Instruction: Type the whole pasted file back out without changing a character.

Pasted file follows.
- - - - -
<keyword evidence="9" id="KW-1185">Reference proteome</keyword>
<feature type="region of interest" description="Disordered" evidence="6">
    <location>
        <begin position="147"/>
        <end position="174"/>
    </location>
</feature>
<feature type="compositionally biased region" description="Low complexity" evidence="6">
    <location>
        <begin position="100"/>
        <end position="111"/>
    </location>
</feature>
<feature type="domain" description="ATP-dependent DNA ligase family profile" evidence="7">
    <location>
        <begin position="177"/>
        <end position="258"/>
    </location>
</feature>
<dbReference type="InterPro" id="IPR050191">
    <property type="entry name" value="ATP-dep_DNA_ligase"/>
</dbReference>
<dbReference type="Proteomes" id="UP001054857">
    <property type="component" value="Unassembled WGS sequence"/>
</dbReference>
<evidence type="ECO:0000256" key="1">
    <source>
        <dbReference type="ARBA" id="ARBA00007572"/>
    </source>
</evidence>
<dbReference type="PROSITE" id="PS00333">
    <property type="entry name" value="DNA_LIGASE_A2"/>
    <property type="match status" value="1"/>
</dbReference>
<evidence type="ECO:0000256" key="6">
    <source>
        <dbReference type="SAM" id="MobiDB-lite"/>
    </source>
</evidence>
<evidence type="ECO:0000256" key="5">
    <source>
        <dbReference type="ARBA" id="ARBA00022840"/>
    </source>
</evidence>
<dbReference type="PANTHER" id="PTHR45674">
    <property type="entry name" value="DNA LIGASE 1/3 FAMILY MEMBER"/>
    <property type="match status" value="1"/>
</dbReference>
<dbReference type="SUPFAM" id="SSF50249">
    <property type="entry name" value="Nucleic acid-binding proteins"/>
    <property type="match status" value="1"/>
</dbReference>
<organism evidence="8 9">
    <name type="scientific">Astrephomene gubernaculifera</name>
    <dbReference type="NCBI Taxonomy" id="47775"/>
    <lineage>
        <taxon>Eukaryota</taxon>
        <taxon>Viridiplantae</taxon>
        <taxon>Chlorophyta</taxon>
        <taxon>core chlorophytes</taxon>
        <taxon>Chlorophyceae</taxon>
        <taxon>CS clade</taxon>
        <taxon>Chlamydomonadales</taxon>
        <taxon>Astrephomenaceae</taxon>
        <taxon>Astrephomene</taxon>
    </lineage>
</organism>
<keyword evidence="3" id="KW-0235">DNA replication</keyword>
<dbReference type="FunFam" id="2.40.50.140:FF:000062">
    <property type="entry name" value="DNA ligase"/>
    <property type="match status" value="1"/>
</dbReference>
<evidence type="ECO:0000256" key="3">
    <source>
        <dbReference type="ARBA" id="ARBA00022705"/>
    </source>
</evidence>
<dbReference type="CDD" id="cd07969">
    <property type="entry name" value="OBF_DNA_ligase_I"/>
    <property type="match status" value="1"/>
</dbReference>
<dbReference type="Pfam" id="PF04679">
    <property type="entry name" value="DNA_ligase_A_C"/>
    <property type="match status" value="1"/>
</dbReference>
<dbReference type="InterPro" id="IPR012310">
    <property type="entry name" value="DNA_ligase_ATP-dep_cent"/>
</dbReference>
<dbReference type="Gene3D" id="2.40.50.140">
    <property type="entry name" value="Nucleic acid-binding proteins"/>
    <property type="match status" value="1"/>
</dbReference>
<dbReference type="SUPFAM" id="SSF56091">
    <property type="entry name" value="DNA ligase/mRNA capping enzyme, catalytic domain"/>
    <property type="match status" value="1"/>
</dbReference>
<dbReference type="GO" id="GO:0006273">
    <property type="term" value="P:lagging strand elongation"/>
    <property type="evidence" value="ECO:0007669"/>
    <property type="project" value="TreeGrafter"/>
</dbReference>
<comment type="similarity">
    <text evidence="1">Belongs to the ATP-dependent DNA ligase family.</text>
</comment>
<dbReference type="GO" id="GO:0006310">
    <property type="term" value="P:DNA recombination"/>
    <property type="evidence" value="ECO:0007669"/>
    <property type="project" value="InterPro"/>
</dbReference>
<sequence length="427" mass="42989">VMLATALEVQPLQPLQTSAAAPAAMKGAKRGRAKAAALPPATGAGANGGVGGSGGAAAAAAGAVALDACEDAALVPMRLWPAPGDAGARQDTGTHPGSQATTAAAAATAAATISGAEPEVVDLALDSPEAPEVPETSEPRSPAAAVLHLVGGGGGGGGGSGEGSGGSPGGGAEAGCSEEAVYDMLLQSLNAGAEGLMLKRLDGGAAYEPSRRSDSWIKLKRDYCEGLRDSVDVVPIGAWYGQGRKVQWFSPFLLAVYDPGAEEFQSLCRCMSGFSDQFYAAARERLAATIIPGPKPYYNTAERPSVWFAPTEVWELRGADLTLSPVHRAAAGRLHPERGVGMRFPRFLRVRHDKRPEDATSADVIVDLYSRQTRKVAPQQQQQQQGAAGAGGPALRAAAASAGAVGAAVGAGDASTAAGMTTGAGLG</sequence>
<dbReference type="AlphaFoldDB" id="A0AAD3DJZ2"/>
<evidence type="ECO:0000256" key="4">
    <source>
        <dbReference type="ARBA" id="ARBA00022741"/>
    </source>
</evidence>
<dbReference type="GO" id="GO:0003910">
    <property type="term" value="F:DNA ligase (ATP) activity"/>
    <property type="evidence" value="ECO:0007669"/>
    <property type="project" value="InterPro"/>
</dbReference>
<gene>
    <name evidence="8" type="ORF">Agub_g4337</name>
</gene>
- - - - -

<keyword evidence="9" id="KW-1185">Reference proteome</keyword>
<feature type="region of interest" description="Disordered" evidence="6">
    <location>
        <begin position="147"/>
        <end position="174"/>
    </location>
</feature>
<feature type="compositionally biased region" description="Low complexity" evidence="6">
    <location>
        <begin position="100"/>
        <end position="111"/>
    </location>
</feature>
<feature type="domain" description="ATP-dependent DNA ligase family profile" evidence="7">
    <location>
        <begin position="177"/>
        <end position="258"/>
    </location>
</feature>
<dbReference type="InterPro" id="IPR050191">
    <property type="entry name" value="ATP-dep_DNA_ligase"/>
</dbReference>
<dbReference type="Proteomes" id="UP001054857">
    <property type="component" value="Unassembled WGS sequence"/>
</dbReference>
<evidence type="ECO:0000256" key="1">
    <source>
        <dbReference type="ARBA" id="ARBA00007572"/>
    </source>
</evidence>
<dbReference type="PROSITE" id="PS00333">
    <property type="entry name" value="DNA_LIGASE_A2"/>
    <property type="match status" value="1"/>
</dbReference>
<evidence type="ECO:0000256" key="6">
    <source>
        <dbReference type="SAM" id="MobiDB-lite"/>
    </source>
</evidence>
<evidence type="ECO:0000256" key="5">
    <source>
        <dbReference type="ARBA" id="ARBA00022840"/>
    </source>
</evidence>
<dbReference type="PANTHER" id="PTHR45674">
    <property type="entry name" value="DNA LIGASE 1/3 FAMILY MEMBER"/>
    <property type="match status" value="1"/>
</dbReference>
<dbReference type="SUPFAM" id="SSF50249">
    <property type="entry name" value="Nucleic acid-binding proteins"/>
    <property type="match status" value="1"/>
</dbReference>
<organism evidence="8 9">
    <name type="scientific">Astrephomene gubernaculifera</name>
    <dbReference type="NCBI Taxonomy" id="47775"/>
    <lineage>
        <taxon>Eukaryota</taxon>
        <taxon>Viridiplantae</taxon>
        <taxon>Chlorophyta</taxon>
        <taxon>core chlorophytes</taxon>
        <taxon>Chlorophyceae</taxon>
        <taxon>CS clade</taxon>
        <taxon>Chlamydomonadales</taxon>
        <taxon>Astrephomenaceae</taxon>
        <taxon>Astrephomene</taxon>
    </lineage>
</organism>
<keyword evidence="3" id="KW-0235">DNA replication</keyword>
<dbReference type="FunFam" id="2.40.50.140:FF:000062">
    <property type="entry name" value="DNA ligase"/>
    <property type="match status" value="1"/>
</dbReference>
<evidence type="ECO:0000256" key="3">
    <source>
        <dbReference type="ARBA" id="ARBA00022705"/>
    </source>
</evidence>
<dbReference type="CDD" id="cd07969">
    <property type="entry name" value="OBF_DNA_ligase_I"/>
    <property type="match status" value="1"/>
</dbReference>
<dbReference type="Pfam" id="PF04679">
    <property type="entry name" value="DNA_ligase_A_C"/>
    <property type="match status" value="1"/>
</dbReference>
<dbReference type="InterPro" id="IPR012310">
    <property type="entry name" value="DNA_ligase_ATP-dep_cent"/>
</dbReference>
<dbReference type="Gene3D" id="2.40.50.140">
    <property type="entry name" value="Nucleic acid-binding proteins"/>
    <property type="match status" value="1"/>
</dbReference>
<dbReference type="SUPFAM" id="SSF56091">
    <property type="entry name" value="DNA ligase/mRNA capping enzyme, catalytic domain"/>
    <property type="match status" value="1"/>
</dbReference>
<dbReference type="GO" id="GO:0006273">
    <property type="term" value="P:lagging strand elongation"/>
    <property type="evidence" value="ECO:0007669"/>
    <property type="project" value="TreeGrafter"/>
</dbReference>
<comment type="similarity">
    <text evidence="1">Belongs to the ATP-dependent DNA ligase family.</text>
</comment>
<dbReference type="GO" id="GO:0006310">
    <property type="term" value="P:DNA recombination"/>
    <property type="evidence" value="ECO:0007669"/>
    <property type="project" value="InterPro"/>
</dbReference>
<sequence length="427" mass="42989">VMLATALEVQPLQPLQTSAAAPAAMKGAKRGRAKAAALPPATGAGANGGVGGSGGAAAAAAGAVALDACEDAALVPMRLWPAPGDAGARQDTGTHPGSQATTAAAAATAAATISGAEPEVVDLALDSPEAPEVPETSEPRSPAAAVLHLVGGGGGGGGGSGEGSGGSPGGGAEAGCSEEAVYDMLLQSLNAGAEGLMLKRLDGGAAYEPSRRSDSWIKLKRDYCEGLRDSVDVVPIGAWYGQGRKVQWFSPFLLAVYDPGAEEFQSLCRCMSGFSDQFYAAARERLAATIIPGPKPYYNTAERPSVWFAPTEVWELRGADLTLSPVHRAAAGRLHPERGVGMRFPRFLRVRHDKRPEDATSADVIVDLYSRQTRKVAPQQQQQQQGAAGAGGPALRAAAASAGAVGAAVGAGDASTAAGMTTGAGLG</sequence>
<dbReference type="AlphaFoldDB" id="A0AAD3DJZ2"/>
<evidence type="ECO:0000256" key="4">
    <source>
        <dbReference type="ARBA" id="ARBA00022741"/>
    </source>
</evidence>
<dbReference type="GO" id="GO:0003910">
    <property type="term" value="F:DNA ligase (ATP) activity"/>
    <property type="evidence" value="ECO:0007669"/>
    <property type="project" value="InterPro"/>
</dbReference>
<gene>
    <name evidence="8" type="ORF">Agub_g4337</name>
</gene>